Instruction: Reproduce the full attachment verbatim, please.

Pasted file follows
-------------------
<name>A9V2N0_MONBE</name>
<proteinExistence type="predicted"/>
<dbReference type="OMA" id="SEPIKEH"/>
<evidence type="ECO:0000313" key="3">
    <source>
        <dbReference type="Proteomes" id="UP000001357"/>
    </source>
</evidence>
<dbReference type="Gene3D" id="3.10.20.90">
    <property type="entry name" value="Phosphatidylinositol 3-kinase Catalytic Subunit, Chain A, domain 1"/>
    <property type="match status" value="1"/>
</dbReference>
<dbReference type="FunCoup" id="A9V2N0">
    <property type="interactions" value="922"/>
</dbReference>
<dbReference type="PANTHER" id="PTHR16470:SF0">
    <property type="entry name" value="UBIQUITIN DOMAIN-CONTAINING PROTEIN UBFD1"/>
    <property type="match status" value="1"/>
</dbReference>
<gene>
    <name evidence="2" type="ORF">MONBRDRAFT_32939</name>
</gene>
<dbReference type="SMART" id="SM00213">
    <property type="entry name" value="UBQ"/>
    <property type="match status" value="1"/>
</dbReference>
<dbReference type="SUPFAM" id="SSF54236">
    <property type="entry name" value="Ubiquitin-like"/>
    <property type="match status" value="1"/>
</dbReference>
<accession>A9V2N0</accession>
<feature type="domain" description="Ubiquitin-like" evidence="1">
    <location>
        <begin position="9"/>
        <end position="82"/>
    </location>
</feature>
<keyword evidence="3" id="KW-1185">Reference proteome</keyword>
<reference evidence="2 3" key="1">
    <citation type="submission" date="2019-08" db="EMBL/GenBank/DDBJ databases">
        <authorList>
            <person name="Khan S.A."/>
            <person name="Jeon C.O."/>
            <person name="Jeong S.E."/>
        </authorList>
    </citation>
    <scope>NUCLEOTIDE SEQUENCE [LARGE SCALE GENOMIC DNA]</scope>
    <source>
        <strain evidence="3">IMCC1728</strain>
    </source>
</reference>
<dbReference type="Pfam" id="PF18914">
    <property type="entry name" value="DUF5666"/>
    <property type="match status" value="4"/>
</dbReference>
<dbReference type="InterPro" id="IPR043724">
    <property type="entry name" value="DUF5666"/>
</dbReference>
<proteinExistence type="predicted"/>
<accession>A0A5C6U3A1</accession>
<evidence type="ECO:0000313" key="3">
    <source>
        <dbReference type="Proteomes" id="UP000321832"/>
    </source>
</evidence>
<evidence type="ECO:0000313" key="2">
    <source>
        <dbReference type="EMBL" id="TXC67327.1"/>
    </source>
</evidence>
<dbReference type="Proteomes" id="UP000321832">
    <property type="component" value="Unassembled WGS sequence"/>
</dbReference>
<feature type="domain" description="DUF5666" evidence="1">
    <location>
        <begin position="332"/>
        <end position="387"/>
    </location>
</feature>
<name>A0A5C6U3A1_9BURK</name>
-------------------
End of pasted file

<name>A9V2N0_MONBE</name>
<proteinExistence type="predicted"/>
<dbReference type="OMA" id="SEPIKEH"/>
<evidence type="ECO:0000313" key="3">
    <source>
        <dbReference type="Proteomes" id="UP000001357"/>
    </source>
</evidence>
<dbReference type="Gene3D" id="3.10.20.90">
    <property type="entry name" value="Phosphatidylinositol 3-kinase Catalytic Subunit, Chain A, domain 1"/>
    <property type="match status" value="1"/>
</dbReference>
<dbReference type="FunCoup" id="A9V2N0">
    <property type="interactions" value="922"/>
</dbReference>
<dbReference type="PANTHER" id="PTHR16470:SF0">
    <property type="entry name" value="UBIQUITIN DOMAIN-CONTAINING PROTEIN UBFD1"/>
    <property type="match status" value="1"/>
</dbReference>
<gene>
    <name evidence="2" type="ORF">MONBRDRAFT_32939</name>
</gene>
<dbReference type="SMART" id="SM00213">
    <property type="entry name" value="UBQ"/>
    <property type="match status" value="1"/>
</dbReference>
<dbReference type="SUPFAM" id="SSF54236">
    <property type="entry name" value="Ubiquitin-like"/>
    <property type="match status" value="1"/>
</dbReference>
<accession>A9V2N0</accession>
<feature type="domain" description="Ubiquitin-like" evidence="1">
    <location>
        <begin position="9"/>
        <end position="82"/>
    </location>
</feature>
<keyword evidence="3" id="KW-1185">Reference proteome</keyword>
<reference evidence="2 3" key="1">
    <citation type="submission" date="2019-08" db="EMBL/GenBank/DDBJ databases">
        <authorList>
            <person name="Khan S.A."/>
            <person name="Jeon C.O."/>
            <person name="Jeong S.E."/>
        </authorList>
    </citation>
    <scope>NUCLEOTIDE SEQUENCE [LARGE SCALE GENOMIC DNA]</scope>
    <source>
        <strain evidence="3">IMCC1728</strain>
    </source>
</reference>
<dbReference type="Pfam" id="PF18914">
    <property type="entry name" value="DUF5666"/>
    <property type="match status" value="4"/>
</dbReference>
<dbReference type="InterPro" id="IPR043724">
    <property type="entry name" value="DUF5666"/>
</dbReference>
<proteinExistence type="predicted"/>
<accession>A0A5C6U3A1</accession>
<evidence type="ECO:0000313" key="3">
    <source>
        <dbReference type="Proteomes" id="UP000321832"/>
    </source>
</evidence>
<evidence type="ECO:0000313" key="2">
    <source>
        <dbReference type="EMBL" id="TXC67327.1"/>
    </source>
</evidence>
<dbReference type="Proteomes" id="UP000321832">
    <property type="component" value="Unassembled WGS sequence"/>
</dbReference>
<feature type="domain" description="DUF5666" evidence="1">
    <location>
        <begin position="332"/>
        <end position="387"/>
    </location>
</feature>
<name>A0A5C6U3A1_9BURK</name>